Proactive vs Reactive

  • Gary Varga - Tuesday, April 25, 2017 12:29 AM

    First off many people believe that SQL Server is self-administering. Whilst that is true to a certain degree it is only to a certain degree and is most efficient at doing that when setup properly.

    It is clichéd to say that developers think that "SQL Server is working so leave it alone" as the editorial points out itself. As a developer, I have had my suggestions to get a DBA in ignored, to have SQL Server setup properly ignored and loads of developer centric good practices refused. Mostly due to time/budgetry restrictions. Regardless of any warnings given.

    In general, many companies do not see the value of spending money doing things right when making do is cheaper and works well enough. That is, of course, until it doesn't and that is when they blame the people who did the work (even/especially if they highlighted the risk of missing certain tasks) and sometimes they have to close.

    I've seen this a number of places too.  There was one time I got asked to help with a client's data issue, as their RAID array got corrupted on multiple drives that held their data files and everything was unusable.  When they gave me a copy of their backups, I tried to restore them, and of course had problems, because at it turns out, their backup files were stored on the same RAID array as the data files. :unsure:

    I think someone else mentioned the concept of they don't know what they don't know.  It's so true, especially in smaller companies.  I contracted for a couple months at a company that had an IT department of 4 people (including the IT manager).  Fortunately near the end of my time there they hired someone with good SQL Server development experience that I was able to give some DBA advice to on monitoring and troubleshooting, while the network admin guy I was able to setup a good backup/recovery plan with to avoid the kinds of problems the other company I mentioned above had.

  • Rod, I agree with you that this website is a valuable resource. If they gave awards to companies who use internet technologies correctly to promote their products, Redgate would win hands down. Many kudos and thanks to them.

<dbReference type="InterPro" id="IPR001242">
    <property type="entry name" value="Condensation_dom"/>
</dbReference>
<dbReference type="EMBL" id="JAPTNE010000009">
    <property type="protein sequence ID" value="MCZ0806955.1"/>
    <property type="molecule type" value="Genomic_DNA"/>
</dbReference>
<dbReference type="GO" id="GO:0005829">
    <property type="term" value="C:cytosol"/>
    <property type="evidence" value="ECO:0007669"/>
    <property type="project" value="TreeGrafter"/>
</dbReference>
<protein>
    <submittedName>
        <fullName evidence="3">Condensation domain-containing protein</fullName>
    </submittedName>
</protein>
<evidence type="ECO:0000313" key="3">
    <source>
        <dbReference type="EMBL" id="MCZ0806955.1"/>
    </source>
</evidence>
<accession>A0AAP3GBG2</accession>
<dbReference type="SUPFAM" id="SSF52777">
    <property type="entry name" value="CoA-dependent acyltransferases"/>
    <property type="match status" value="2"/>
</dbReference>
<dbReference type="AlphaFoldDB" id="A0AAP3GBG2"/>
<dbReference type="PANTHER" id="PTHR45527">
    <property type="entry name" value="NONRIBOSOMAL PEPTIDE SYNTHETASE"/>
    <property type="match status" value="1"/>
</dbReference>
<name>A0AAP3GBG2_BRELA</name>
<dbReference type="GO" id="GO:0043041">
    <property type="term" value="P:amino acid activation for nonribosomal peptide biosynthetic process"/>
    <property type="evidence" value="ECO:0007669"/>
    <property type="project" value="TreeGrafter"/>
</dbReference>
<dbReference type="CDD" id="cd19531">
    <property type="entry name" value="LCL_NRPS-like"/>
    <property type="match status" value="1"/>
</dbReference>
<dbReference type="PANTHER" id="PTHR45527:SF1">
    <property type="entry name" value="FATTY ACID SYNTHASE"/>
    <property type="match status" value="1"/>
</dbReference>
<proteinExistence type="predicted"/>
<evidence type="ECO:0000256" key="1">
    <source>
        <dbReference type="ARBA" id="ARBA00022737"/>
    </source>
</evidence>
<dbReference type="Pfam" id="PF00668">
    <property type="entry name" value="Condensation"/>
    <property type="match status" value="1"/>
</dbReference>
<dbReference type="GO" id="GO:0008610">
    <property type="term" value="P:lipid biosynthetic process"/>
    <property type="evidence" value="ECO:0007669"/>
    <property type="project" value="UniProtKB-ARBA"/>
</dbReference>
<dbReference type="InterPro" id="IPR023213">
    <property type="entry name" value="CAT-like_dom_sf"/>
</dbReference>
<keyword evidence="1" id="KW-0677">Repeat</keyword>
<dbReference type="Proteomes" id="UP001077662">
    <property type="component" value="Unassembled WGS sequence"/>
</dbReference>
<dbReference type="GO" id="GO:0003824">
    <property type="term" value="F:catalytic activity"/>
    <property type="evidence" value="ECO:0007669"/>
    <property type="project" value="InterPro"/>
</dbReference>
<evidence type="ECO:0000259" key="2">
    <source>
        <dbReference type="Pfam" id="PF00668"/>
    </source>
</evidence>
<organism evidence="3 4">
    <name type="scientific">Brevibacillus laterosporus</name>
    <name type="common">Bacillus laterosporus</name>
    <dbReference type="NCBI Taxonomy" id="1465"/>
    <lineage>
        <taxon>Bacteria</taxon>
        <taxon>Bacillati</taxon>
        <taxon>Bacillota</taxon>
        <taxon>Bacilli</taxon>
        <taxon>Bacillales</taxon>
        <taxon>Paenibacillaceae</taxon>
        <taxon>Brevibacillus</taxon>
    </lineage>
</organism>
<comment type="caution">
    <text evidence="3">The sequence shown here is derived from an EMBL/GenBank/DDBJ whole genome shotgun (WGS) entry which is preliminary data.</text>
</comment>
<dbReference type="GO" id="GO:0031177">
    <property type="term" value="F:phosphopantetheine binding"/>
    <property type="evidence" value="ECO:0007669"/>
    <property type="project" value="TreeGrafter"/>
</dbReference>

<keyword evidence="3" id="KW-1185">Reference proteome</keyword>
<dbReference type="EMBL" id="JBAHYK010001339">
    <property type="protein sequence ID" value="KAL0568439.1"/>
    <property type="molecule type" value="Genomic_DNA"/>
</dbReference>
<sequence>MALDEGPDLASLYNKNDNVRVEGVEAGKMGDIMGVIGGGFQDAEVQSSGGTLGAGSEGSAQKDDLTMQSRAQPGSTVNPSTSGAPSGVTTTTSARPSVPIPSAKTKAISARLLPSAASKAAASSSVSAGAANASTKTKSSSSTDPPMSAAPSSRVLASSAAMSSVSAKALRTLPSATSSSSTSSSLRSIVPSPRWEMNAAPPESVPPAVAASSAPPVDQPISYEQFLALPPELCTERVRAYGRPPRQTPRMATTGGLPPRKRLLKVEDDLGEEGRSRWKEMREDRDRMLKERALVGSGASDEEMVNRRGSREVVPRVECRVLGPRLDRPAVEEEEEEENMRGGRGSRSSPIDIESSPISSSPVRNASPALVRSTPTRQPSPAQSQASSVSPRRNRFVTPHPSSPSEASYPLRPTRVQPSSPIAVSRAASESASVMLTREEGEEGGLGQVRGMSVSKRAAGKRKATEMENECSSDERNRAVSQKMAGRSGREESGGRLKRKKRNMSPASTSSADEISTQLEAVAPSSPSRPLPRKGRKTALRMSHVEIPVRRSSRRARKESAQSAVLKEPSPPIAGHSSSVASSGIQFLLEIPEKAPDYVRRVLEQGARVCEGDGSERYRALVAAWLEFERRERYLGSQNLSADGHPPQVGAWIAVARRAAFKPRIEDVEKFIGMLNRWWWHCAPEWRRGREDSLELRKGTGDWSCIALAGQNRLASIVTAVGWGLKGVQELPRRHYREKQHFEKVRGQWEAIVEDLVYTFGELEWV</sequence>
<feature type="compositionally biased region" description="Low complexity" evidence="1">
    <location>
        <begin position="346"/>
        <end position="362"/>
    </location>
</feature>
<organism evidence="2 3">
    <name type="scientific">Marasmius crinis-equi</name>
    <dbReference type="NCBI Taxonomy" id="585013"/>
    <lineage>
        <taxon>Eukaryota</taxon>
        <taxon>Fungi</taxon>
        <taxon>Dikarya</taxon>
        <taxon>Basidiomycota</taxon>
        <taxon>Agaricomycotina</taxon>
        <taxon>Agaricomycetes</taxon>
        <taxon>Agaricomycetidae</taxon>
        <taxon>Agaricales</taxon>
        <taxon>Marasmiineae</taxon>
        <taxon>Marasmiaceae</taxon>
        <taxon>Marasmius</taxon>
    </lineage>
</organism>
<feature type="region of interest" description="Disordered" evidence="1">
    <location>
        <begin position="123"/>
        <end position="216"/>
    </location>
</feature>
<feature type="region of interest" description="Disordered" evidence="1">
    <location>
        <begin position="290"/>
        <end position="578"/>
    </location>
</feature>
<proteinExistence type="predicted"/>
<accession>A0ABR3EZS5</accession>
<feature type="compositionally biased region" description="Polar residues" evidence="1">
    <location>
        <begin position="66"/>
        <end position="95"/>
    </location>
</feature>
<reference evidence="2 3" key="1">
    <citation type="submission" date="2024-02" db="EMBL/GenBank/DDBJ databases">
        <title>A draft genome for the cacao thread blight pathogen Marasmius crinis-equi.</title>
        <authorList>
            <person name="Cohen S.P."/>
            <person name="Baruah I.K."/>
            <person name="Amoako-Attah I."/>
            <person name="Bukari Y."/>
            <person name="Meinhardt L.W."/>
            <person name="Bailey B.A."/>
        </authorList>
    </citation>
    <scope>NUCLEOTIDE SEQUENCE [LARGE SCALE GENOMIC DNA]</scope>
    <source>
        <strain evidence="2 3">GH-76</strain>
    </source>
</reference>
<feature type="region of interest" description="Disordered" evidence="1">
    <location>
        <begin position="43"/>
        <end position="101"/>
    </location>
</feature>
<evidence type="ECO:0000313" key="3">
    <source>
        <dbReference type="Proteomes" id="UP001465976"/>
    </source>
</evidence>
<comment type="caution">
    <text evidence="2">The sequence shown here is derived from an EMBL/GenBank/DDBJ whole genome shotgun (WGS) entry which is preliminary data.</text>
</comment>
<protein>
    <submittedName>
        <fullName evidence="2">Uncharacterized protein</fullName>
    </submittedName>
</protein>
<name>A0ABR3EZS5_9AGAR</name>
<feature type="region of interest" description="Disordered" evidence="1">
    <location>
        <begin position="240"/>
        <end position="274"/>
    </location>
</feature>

• I've encountered this scenario a few times. At the highest level, I think it's the result of the business and decision makers treating IT as simply overhead and an afterthought. You then get a small cadre of beleaguered individuals whose superiors expect them to do everything from AD administration to un-jamming the printer since it's all just "that computer stuff" with little to no budget. Complex and potentially impossible tasks with unrealistic timelines and commitments become the norm.

    Obviously, this is sub-optimal for the IT staff. Typically, the most skilled individuals who have other options vote with their feet and depart. It also of course ultimately harms the business. In addition to the DR scenarios and firefighting that result, which can be expensive and potentially calamitous in some cases, institutional knowledge departure and turnover is an enormous drain on productivity.

    It's honestly extremely odd the dynamic that often exists between IT and the business at large in many cases. Technology is ubiquitous in most industries, yet somehow IT isn't considered that important. Critical technology decisions are made by people with little, or even no, technical expertise or desire to learn despite the potentially huge ramifications.

    However, I don't think you can fully blame the business side for this arrangement. There are of course extremes and I'm painting with a very broad brush here, but bear with me. Often times, IT projects or improvements don't easily lend themselves to quantification. If you're a salesperson, you can say I made $X sales this month. That's an easy to digest metric for everyone to understand. How do you quantify the business value of migrating from an old SQL 2005 server to 2014? It's not so clear how to even estimate, much less present to a decision maker.

  • IT is a strategic resource for any business. Any company that does not pay close attention to it is making a big mistake.

  • Yes. I love you guys. But $3000 per seat. That is a little much.

  • I have worked as a developer, a DBA or a combination of bothin a number of companies.  The issue as Isee it is “core business” and “core to the business”. An IT company often seesthe software (web pages, etc.) as “core business” but do not realise that thedata is “core to the business”. When working in telecoms I had dealings withmany companies who did not see phones as “core to the business”. This lead toto  much outsourcing but the problem isthat issues with the phones can lead to loss of business. It is the same withdata – until there is a problem many people from the CEO downwards do notrealise its importance to the business!

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